layer (soil depth 2) only the EC, pH, P and SOC were
selected. The UN plot presented the highest values of P,
TOC and SC, without significance differences among the
others plots. The pH presented the highest value for VC
20, and the EC for both VC 10 and VC 20 treatments.
The labile organic carbon pools (SOC and POC) were
significant higher for UN, followed by VC 20, with the
lowest values for VC 10 and C. The ratio POC/TOC was
significant higher for UN and VC 20 in comparison with
C and VC 10.
Among the soil biological properties, only the qCO2 of
soil depth 1 was excluded (p > 0.05). All the others bio-
logical soil properties (Resp, MBC, MBC/TOC, qCO2)
were selected for both depths. The Resp and the MBC
and the microbial coefficient (MBC/TOC) were signifi-
cantly increased by dose of 20 Mg·ha–1 of VC applied to
the soil. The microbial quotient (qCO2) for soil depth 2
was higher for both VC treatments in comparison with
UN and C.
opyright © 2011 SciRes. JEP
A Soil Quality Index to Evaluate the Vermicompost Amendments Effects on Soil Properites
Copyright © 2011 SciRes. JEP
Table 1. Mean vales of soil physical, chemical and biochemical properties of 0 - 10 cm (1) and 10 - 20 cm (2) soil depth.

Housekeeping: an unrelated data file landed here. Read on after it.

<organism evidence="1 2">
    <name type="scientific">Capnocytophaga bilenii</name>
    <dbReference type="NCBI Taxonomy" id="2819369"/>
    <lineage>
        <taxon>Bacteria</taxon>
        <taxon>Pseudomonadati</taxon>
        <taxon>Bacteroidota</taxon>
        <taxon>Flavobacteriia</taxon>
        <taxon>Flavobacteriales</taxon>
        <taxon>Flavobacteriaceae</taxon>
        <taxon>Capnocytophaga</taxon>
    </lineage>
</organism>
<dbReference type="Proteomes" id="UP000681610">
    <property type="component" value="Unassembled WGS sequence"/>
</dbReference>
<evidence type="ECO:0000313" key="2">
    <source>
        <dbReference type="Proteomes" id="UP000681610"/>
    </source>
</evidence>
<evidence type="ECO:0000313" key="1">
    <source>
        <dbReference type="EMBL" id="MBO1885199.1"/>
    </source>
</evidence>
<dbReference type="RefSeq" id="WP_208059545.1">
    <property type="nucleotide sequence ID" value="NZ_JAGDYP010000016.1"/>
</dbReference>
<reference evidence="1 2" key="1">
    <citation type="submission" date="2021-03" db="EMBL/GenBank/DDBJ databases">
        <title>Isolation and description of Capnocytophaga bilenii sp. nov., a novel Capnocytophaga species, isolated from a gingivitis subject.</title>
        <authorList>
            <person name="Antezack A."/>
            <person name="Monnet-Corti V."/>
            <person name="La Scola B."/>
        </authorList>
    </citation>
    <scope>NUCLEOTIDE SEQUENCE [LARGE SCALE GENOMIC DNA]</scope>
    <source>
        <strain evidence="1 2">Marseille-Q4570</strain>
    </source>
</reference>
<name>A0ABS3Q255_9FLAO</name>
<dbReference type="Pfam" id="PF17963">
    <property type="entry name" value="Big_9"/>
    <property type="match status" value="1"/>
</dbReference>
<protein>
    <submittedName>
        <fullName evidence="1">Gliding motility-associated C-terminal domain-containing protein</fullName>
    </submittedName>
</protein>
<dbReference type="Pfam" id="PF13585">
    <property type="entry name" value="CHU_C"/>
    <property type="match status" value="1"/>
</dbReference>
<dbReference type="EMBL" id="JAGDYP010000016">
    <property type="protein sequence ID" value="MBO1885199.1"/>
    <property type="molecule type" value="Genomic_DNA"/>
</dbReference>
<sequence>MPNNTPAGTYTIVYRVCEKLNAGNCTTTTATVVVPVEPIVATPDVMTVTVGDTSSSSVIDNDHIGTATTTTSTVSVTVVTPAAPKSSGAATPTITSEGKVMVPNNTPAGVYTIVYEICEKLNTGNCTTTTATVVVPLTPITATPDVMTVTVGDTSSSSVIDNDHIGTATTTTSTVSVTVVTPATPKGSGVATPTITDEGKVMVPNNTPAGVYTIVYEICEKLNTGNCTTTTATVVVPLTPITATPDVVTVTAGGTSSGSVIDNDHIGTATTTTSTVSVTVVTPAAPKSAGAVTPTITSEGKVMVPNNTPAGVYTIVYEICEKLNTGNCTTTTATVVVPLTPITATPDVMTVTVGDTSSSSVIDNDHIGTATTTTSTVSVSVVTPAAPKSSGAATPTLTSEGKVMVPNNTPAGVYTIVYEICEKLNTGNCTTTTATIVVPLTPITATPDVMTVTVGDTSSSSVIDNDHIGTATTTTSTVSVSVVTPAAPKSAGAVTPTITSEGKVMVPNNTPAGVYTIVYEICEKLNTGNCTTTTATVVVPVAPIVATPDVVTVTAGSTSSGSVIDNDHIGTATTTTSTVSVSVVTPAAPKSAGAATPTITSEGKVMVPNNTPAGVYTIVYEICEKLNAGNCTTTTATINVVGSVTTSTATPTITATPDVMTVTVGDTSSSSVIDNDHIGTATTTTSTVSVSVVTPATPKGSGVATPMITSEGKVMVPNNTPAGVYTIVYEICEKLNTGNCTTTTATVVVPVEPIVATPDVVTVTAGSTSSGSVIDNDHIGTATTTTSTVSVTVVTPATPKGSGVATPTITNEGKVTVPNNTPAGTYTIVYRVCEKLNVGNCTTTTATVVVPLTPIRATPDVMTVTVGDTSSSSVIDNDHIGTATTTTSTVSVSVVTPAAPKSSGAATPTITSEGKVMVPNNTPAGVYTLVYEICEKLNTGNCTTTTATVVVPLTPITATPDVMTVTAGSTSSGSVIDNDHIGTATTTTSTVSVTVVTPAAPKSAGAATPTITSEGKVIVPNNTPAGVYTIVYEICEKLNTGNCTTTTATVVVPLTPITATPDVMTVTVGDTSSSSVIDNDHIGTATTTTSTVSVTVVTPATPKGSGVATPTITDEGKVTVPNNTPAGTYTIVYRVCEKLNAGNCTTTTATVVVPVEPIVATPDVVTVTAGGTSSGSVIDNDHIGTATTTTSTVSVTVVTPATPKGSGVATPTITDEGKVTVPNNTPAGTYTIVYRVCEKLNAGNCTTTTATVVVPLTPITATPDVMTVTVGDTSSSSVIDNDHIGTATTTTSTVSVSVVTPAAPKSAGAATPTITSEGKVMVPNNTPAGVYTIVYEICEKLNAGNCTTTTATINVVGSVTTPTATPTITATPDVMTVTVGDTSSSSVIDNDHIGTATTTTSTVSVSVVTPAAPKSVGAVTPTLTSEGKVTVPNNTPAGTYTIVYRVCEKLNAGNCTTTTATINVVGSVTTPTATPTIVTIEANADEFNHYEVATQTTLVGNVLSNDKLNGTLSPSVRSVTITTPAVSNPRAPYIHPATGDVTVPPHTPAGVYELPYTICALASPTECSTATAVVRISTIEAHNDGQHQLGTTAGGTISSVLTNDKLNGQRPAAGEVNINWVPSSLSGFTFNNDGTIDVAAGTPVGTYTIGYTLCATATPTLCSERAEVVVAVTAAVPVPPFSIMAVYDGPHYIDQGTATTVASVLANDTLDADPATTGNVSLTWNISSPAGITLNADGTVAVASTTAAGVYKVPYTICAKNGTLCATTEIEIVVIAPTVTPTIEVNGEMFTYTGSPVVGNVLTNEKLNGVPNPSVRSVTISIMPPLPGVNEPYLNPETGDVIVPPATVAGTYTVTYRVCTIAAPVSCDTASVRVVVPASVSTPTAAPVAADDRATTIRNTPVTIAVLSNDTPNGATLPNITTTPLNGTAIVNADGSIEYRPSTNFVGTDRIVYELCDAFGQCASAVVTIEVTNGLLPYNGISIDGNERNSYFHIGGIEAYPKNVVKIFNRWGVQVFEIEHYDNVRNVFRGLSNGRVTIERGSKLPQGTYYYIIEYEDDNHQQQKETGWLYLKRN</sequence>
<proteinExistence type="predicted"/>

UN C VC 10 VC 20
Mean values for depth 1 (0 – 10 c m)
% CL 14.17 ns15 ns14.17 ns 15 ns
% SA 59.17 ns60 ns59.17 ns 60 ns
% SL 26.67 ns25 ns26.67 ns 25 ns
MWD (mm) 39.5 a 113.5 b 113.4 b 99.4 b
BD (g·cm–3) 1.28 ns1.26 ns1.26 ns 1.24 ns
pH 6.16 a 6.06 a 6.13 a 6.45 b
EC (ds·m–1) 0.35 a 0.49 b 0.60 c 0.63 c
P (mg·kg1) 43.15 b 10.18 a 13.66 a 17.94 a
TOC (%) 3.93 b 2.94 a 3.08 a 3.16 a
SC (tn·ha–1) 50.30 b 37.05 a 38.50 a 39.18 a
SOC(gC g·soil–1) 189 c 117 a 120 a 156 b
POC (%) 1.03 c 0.78 a 0.61 a 0.59 b
POC/TOC (%) 24 b 8 a 12 a 21 b
Resp (g C-CO2 g·soil–1·h–1) 1.18 a 0.96 a 1.42 a 1.96 b
MBC (g C g·soil–1) 585 a 500 a 547 a 764 b
qCO2 0.20 ns0.19 ns0.26 ns 0.26 ns
MBC/TOC 172 a 150 a 177 a 241 b
Mean values for depth 2 ( 10 – 2 0 c m)